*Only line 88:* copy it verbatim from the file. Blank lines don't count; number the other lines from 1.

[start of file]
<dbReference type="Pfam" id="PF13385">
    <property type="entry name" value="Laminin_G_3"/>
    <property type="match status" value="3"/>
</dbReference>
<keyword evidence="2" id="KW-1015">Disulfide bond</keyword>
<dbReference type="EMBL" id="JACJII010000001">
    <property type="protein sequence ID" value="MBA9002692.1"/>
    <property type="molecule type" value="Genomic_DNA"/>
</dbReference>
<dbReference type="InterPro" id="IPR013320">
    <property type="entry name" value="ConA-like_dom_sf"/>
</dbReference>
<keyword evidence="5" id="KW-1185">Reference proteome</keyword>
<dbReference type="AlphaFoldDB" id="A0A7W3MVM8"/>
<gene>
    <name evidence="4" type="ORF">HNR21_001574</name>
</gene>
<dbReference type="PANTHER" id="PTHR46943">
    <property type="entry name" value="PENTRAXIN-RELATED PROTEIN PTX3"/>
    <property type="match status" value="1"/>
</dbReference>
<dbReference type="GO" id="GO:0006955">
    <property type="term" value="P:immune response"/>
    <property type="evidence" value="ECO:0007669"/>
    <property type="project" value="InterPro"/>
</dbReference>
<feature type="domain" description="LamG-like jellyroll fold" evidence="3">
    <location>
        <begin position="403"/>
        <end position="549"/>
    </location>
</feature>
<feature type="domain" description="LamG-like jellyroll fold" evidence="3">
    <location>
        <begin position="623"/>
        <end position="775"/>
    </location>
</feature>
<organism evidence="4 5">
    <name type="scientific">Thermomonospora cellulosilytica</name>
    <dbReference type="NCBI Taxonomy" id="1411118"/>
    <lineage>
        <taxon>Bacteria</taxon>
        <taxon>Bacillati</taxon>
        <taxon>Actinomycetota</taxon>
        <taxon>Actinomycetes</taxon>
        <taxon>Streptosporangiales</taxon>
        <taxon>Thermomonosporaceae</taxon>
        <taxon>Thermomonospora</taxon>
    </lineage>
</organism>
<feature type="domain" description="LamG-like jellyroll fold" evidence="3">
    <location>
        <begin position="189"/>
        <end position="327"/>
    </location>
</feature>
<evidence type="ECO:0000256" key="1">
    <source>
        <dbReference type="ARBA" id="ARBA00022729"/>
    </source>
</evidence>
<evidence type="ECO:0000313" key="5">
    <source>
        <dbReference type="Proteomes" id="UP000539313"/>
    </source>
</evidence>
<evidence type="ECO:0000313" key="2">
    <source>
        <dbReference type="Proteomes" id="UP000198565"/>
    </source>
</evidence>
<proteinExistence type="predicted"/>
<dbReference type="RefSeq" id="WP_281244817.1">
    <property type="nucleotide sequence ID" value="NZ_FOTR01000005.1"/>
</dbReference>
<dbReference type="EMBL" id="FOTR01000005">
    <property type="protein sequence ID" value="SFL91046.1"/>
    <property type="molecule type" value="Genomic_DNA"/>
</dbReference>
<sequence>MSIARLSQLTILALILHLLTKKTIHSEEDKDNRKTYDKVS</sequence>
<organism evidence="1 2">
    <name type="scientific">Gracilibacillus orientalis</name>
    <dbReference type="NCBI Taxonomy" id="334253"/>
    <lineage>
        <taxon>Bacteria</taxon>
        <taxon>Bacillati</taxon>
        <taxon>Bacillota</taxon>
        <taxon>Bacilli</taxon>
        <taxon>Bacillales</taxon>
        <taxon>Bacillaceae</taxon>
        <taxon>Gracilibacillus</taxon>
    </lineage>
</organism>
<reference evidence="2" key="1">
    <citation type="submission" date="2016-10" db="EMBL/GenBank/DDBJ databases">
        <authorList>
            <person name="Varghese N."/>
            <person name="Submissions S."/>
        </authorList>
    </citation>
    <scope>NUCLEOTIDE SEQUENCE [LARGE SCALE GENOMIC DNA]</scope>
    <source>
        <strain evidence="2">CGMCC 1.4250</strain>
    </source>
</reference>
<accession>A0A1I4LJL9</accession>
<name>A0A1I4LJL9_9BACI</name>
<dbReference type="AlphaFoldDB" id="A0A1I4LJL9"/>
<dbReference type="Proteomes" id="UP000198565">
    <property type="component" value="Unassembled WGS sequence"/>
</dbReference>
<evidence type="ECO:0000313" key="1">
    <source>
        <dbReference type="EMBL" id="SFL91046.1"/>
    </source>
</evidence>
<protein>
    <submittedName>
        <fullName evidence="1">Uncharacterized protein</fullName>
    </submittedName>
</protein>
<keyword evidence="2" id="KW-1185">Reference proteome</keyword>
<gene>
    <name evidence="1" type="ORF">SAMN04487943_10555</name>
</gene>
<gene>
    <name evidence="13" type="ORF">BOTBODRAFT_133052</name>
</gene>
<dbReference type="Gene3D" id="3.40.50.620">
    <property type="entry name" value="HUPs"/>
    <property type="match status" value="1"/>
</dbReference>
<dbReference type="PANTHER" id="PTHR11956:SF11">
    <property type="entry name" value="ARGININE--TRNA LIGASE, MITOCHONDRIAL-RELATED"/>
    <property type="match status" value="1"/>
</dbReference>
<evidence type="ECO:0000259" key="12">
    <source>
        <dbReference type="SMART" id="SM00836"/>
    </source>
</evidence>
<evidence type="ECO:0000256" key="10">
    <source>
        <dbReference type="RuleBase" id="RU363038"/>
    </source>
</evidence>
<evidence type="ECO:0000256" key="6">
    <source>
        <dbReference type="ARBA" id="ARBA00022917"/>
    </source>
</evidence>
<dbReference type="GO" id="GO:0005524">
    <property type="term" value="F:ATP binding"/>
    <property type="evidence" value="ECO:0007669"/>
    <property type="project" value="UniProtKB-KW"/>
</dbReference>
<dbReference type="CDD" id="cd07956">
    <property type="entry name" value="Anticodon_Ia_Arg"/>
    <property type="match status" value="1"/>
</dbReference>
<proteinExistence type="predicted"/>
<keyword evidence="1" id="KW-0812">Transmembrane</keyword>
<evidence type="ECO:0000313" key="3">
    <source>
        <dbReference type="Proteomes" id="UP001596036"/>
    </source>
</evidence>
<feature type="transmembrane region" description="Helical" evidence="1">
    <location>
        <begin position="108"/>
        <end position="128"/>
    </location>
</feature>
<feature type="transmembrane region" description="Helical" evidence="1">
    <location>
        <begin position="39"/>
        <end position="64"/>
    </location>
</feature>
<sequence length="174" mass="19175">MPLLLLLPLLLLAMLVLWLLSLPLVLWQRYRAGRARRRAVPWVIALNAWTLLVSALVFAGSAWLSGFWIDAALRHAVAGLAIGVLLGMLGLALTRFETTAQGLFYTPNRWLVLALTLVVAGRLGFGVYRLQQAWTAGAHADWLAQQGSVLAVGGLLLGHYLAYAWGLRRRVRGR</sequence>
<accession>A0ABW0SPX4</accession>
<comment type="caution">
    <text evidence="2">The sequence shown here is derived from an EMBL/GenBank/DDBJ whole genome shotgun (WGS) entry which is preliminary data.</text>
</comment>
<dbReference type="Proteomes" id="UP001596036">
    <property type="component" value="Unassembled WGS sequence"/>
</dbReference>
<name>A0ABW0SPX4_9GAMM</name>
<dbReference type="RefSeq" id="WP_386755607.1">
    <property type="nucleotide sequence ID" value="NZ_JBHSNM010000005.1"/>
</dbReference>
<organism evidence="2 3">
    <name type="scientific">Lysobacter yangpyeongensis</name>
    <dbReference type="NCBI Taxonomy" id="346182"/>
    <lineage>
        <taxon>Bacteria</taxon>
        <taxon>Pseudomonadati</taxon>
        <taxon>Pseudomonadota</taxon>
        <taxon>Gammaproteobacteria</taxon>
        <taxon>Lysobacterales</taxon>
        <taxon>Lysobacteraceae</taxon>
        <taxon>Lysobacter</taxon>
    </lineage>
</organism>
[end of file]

        <taxon>Bacillota</taxon>